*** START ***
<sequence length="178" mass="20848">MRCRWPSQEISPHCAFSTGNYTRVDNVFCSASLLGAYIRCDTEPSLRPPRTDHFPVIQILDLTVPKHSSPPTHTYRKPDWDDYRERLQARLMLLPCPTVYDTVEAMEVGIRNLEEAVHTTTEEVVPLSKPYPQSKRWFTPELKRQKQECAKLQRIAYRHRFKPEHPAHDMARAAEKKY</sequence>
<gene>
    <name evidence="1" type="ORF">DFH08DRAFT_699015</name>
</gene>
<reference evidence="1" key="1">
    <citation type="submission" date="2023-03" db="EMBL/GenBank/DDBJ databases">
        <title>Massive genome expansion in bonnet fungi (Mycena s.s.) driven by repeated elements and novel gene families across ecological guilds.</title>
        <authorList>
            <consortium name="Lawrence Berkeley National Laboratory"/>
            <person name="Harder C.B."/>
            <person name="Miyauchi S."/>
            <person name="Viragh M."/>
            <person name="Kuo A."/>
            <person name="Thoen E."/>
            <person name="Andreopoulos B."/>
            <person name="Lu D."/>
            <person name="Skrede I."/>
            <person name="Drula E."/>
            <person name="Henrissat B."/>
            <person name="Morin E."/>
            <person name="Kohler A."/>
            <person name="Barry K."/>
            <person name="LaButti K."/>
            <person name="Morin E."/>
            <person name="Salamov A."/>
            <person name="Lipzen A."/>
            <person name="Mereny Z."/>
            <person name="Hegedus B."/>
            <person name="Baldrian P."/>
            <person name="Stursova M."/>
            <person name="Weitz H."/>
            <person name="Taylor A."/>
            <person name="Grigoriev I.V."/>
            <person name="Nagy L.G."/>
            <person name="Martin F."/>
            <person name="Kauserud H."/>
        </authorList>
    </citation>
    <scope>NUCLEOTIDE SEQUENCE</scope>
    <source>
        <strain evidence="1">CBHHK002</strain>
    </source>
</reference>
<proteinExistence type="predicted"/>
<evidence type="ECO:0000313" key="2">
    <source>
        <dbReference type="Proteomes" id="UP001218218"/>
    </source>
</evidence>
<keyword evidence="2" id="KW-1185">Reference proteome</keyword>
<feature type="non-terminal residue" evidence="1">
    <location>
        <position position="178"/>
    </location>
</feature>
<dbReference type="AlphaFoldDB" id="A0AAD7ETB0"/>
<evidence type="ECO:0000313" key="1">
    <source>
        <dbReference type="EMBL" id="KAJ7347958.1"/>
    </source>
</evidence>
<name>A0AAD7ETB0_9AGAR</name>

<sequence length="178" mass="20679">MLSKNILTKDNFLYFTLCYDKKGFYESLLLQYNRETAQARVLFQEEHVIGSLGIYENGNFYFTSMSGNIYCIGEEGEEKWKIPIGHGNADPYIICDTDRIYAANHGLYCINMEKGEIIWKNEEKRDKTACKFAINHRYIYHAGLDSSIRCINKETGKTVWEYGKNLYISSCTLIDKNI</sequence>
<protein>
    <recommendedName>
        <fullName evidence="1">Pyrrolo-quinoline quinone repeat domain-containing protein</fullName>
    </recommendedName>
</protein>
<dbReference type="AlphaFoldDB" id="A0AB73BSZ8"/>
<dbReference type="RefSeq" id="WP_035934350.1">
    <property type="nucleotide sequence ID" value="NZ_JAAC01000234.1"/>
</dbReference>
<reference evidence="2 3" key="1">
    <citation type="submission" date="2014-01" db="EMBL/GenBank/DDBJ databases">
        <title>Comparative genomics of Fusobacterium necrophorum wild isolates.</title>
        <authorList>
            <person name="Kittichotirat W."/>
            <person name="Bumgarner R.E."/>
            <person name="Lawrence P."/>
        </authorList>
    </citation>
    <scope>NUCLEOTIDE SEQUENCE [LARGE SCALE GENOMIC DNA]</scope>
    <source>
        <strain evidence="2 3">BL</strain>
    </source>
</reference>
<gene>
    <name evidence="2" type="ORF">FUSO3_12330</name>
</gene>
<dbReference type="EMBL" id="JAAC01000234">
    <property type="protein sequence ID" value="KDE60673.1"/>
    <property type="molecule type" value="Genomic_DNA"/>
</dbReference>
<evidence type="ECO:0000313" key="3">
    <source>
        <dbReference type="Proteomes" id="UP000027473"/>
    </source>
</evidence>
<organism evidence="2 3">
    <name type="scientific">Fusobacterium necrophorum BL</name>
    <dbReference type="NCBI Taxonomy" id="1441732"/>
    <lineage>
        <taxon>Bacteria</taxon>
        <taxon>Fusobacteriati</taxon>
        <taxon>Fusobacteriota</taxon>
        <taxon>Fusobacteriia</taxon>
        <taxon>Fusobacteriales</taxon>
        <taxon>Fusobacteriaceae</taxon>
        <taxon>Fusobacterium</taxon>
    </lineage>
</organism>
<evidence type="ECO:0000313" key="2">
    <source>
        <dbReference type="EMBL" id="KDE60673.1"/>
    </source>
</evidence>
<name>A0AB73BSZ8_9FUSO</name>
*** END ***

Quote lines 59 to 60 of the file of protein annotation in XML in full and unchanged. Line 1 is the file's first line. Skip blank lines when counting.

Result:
        <dbReference type="EMBL" id="KAJ7347958.1"/>
    </source>